Feeding the Hungry (Recipe: Roasted Sweet Potatoes with Beets and Poached Eggs)

Tulips with Pink Background

Hello All:

Do you have a spring cleaning list? A set of chores you like to do around the house to get ready for this glorious season? My list has the usual tasks I do every spring: clean the windows, clear the closets, sweep the porches, rake the flower beds. This year I added something different: a spring cleanse for myself. Under the guidance of 2 dynamite women―one yoga instructor,  the other a local health and nutrition counselor―I joined a group of 12 others, in a nine-day cleanse program of eating plant-based whole foods, attending yoga classes, practicing daily mindfulness rituals and sharing in mutual support of one another. My goals at the outset were simple: It was a difficult winter. With the coming of spring I wanted to feel lighter, I wanted to open myself to new possibilities. The cleanse period has just come to an end. I met my goals plus some added benefits I hadn’t expected, like a fresh palate open to new flavors. I feel great!

As taught by Susan Readeand Michele George,  the cleanse was nurturing.  To that end, we were encouraged to eat full meals but avoid snacking as much as possible. When hunger came up, we were asked to look at the sensation before reaching for something to eat. Initially, when I felt hunger, feelings of sadness and loss started to show themselves. I thought about loved ones who were gone; I hungered for them more than usual. As the days went on, my thoughts shifted.  I started thinking about people who know real hunger every day of their lives: children in impoverished countries, the families at the local homeless shelter. My wish for a snack seemed laughable in comparison to the true starvation millions of people experience daily. I decided to do something about it.

I am going to fight hunger by contributing to Feeding America, a hunger relief charity that feeds the hungry through a nationwide network of member food banks. My goal is to give at least $25 a month.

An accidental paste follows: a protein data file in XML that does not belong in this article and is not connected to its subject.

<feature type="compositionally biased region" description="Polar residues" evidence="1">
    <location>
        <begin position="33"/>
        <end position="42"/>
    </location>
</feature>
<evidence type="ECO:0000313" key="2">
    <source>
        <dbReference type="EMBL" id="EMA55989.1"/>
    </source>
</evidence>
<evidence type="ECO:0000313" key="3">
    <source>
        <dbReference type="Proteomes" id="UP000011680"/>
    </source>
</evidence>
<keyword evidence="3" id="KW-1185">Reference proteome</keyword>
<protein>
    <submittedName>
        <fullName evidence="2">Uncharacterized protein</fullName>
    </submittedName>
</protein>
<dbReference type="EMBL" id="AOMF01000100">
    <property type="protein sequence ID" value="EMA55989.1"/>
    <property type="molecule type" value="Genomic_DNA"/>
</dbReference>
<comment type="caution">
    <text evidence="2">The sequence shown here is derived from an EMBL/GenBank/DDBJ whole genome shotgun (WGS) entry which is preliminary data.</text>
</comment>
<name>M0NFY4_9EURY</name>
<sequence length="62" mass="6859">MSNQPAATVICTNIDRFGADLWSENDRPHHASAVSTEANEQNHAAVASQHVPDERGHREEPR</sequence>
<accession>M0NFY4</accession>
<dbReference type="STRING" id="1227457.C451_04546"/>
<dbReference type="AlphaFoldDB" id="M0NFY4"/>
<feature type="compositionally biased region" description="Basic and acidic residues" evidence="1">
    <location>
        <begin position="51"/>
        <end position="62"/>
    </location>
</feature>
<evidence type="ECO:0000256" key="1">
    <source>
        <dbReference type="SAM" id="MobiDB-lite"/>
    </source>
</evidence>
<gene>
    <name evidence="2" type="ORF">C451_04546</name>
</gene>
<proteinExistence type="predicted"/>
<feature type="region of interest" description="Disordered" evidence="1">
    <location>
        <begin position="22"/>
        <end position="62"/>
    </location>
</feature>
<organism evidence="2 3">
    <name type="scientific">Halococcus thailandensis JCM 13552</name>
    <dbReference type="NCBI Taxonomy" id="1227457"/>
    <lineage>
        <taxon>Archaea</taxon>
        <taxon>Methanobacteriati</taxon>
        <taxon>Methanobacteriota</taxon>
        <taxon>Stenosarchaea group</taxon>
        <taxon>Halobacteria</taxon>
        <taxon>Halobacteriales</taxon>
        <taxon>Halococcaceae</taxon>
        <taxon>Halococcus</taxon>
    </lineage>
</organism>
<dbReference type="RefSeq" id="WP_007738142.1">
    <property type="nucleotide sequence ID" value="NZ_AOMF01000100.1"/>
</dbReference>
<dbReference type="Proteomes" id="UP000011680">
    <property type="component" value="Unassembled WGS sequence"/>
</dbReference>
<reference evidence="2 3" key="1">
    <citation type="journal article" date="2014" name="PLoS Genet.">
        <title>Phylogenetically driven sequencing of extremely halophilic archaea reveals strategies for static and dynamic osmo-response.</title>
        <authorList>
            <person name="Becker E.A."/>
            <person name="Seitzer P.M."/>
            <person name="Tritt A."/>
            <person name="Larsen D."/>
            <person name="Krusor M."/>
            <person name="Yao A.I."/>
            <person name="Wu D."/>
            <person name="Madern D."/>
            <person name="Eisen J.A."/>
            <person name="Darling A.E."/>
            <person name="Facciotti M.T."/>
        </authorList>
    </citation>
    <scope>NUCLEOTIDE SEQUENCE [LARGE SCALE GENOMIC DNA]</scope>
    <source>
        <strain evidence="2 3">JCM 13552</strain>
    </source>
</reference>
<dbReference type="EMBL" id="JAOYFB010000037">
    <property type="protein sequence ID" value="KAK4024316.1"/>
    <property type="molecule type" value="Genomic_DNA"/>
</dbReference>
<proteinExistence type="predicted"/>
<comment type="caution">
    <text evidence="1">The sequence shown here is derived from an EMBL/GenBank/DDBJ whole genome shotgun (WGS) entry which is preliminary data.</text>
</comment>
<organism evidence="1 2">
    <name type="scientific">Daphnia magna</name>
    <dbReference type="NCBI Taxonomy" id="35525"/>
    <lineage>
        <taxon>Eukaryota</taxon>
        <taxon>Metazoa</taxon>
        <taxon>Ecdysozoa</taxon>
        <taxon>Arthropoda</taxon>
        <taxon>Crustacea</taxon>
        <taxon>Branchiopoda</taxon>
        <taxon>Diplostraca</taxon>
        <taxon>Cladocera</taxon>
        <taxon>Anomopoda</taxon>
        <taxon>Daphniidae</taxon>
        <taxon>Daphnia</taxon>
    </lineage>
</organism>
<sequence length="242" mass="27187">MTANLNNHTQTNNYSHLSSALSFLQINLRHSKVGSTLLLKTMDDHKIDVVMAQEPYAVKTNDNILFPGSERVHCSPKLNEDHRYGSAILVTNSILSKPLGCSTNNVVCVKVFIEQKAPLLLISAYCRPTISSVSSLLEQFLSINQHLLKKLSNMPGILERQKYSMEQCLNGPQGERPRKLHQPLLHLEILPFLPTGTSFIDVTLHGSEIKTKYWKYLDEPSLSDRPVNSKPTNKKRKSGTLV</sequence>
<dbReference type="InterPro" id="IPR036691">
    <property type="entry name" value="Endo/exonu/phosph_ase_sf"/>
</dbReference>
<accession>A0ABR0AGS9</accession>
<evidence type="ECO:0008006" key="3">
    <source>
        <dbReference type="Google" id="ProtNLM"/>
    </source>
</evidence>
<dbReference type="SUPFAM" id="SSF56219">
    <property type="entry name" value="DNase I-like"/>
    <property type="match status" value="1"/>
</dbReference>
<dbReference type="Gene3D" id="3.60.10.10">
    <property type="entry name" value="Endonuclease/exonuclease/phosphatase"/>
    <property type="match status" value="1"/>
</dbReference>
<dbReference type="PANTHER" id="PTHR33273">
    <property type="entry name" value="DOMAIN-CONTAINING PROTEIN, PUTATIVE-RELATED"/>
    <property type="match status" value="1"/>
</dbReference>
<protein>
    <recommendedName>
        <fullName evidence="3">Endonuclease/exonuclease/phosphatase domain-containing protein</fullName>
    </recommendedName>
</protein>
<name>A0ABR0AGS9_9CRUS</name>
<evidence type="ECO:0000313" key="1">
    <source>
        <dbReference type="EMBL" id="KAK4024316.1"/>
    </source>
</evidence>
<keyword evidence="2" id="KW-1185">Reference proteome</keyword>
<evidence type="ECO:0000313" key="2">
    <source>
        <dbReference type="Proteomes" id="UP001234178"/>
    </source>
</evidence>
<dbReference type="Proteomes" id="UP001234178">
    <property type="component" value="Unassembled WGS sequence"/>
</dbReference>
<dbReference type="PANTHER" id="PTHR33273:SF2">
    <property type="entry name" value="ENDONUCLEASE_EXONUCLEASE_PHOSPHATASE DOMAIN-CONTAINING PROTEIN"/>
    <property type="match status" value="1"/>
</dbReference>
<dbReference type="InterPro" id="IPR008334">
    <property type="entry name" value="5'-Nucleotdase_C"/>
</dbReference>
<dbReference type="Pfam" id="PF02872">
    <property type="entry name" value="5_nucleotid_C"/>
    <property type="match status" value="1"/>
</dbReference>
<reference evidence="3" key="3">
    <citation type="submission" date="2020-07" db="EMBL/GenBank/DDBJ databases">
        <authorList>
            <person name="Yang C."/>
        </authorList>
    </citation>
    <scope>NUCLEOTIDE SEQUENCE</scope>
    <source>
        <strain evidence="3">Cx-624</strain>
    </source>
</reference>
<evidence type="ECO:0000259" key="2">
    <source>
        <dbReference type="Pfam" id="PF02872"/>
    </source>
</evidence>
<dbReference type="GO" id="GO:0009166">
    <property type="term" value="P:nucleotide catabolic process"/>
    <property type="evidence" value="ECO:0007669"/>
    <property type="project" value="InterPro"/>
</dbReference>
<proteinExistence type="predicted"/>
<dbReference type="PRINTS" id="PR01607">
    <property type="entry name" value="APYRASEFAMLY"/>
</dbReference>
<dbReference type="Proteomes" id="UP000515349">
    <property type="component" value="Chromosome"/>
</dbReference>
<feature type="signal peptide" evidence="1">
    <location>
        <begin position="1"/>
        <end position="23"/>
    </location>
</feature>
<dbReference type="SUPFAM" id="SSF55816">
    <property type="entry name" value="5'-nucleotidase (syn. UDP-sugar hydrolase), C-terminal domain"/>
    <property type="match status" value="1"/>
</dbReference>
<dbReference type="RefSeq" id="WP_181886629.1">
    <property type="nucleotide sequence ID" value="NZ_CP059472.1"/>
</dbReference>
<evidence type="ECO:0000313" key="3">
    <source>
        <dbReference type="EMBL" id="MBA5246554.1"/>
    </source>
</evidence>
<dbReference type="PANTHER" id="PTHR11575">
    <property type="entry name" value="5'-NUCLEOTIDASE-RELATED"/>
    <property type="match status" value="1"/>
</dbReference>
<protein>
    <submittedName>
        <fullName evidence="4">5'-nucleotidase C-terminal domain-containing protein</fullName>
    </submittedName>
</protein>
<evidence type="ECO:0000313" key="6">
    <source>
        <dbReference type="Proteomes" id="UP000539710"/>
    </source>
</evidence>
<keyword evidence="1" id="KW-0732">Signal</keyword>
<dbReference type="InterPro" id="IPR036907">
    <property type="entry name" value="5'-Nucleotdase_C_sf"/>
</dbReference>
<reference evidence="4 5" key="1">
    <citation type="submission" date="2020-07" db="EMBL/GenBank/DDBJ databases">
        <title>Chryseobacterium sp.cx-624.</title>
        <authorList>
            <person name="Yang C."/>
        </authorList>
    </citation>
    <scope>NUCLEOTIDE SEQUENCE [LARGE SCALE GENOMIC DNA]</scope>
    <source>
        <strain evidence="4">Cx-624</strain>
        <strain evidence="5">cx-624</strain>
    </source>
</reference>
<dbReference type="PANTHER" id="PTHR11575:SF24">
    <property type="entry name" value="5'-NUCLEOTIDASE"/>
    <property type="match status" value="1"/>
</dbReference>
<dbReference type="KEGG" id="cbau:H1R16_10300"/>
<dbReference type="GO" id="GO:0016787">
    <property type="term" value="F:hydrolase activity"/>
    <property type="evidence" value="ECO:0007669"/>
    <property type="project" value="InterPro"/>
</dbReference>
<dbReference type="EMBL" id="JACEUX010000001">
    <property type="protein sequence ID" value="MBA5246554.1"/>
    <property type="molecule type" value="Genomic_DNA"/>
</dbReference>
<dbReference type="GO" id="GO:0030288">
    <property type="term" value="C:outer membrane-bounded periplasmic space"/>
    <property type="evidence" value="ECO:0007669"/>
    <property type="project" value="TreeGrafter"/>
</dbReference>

Poached Egg with Root Vegetables Apr 4, 2012 1-31 AM 3481x3262

This Roasted Sweet Potatoes with Beets  and Poached Eggs represents my first effort to fight hunger. A colorful  meal―filled with the sweetness of roasted yams, golden and crimson beets and a creamy poached egg―this dish is sure to satisfy your hungers.  I saved money on this dish by roasting one large fresh, organic sweet potato. The cost, $2 as opposed to $4.50 for a bag of frozen organic sweet potatoes fries.  $2.50 in savings to Feeding America!

Do you have ways you are helping the hungry? I would love to hear about it.  Please consider commenting here for others to read as well or send me an email .

Happy Easter! Good Passover!

Enjoy this season of renewal.

I look forward to seeing you in my kitchen, gathering flavors and satisfying hungers, soon.



Yield: 4 Servings


  • 2 cookie sheets with raised sides, lined with parchment paper
  • 1 large dinner plate, lined with clean paper towels
  • A small skillet or cooking pot


  • 1 large o r 2 small sweet potatoes
  • 2 beets, one red one golden
  • 4 large eggs
  • About 4 teaspoons (20 ml.) fresh lemon juice
  • About 2 teaspoons (10 ml.)olive oil
  • Grated zest of one lemon
  • 1 clove garlic, slivered
  • 4 handfuls fresh greens, such as mesclun mix or beet greens, rinsed and chopped as needed
  • Sea salt and freshly ground black pepper


  1. Preheat oven to 400 degrees F.
  2. Rinse the sweet potatoes and cut a few small slivers in the top of each. Place on prepared cookie sheet.
  3. Rinse and trim the beets as needed. Place on the other prepared cookie sheet. 
  4. In the preheated oven, roast the sweet potatoes and the beets until they are cooked through. You will know they are done when a sharp knife can easily pierce them at their thickest point. Cooking time will vary according to the size of the vegetables and their freshness. You can begin checking them about 20 minutes after you place them in the oven. When they are tender, remove them from the oven and set aside until they are cool enough to handle.
  5. While the vegetables are roasting, poach the eggs. Add about 2-inches (10 centimeters) of water to  a small skillet or pot large enough to hold all 4 eggs. Crack the eggs into a small bowl. Bring the water to a boil, then lower the temperature to a gentle simmer. Gently slip the eggs into the water, one at a time. Cook until the white is set, the eggs have floated to the top of the pan and the yolk is filmed over. This should take about 3 to 5 minutes. Carefully remove the eggs, one at a time, using a slotted spatula. Slip them onto the towel lined plate to allow any excess water to drain off. Set aside.
  6. When the sweet potatoes and beets are cool enough to handle, remove their skins, and slice them into thin rounds. Note: the beets will ooze their crimson and golden colors, so slice them each separately and rinse both the cutting board and your hands frequently to avoid stains.
  7. To assemble:
  8. Place a handful of greens or mesclun mix on 4 dinner plates. Arrange the sweet potatoes and beets decoratively on each plate. Place one poached egg on each prepared plate. Drizzle everything with lemon juice and olive oil. Sprinkle with the grated lemon zest and chopped garlic. Add sea salt and freshly ground black pepper, to taste.
  9. Serve at room temperature.
  10. Enjoy!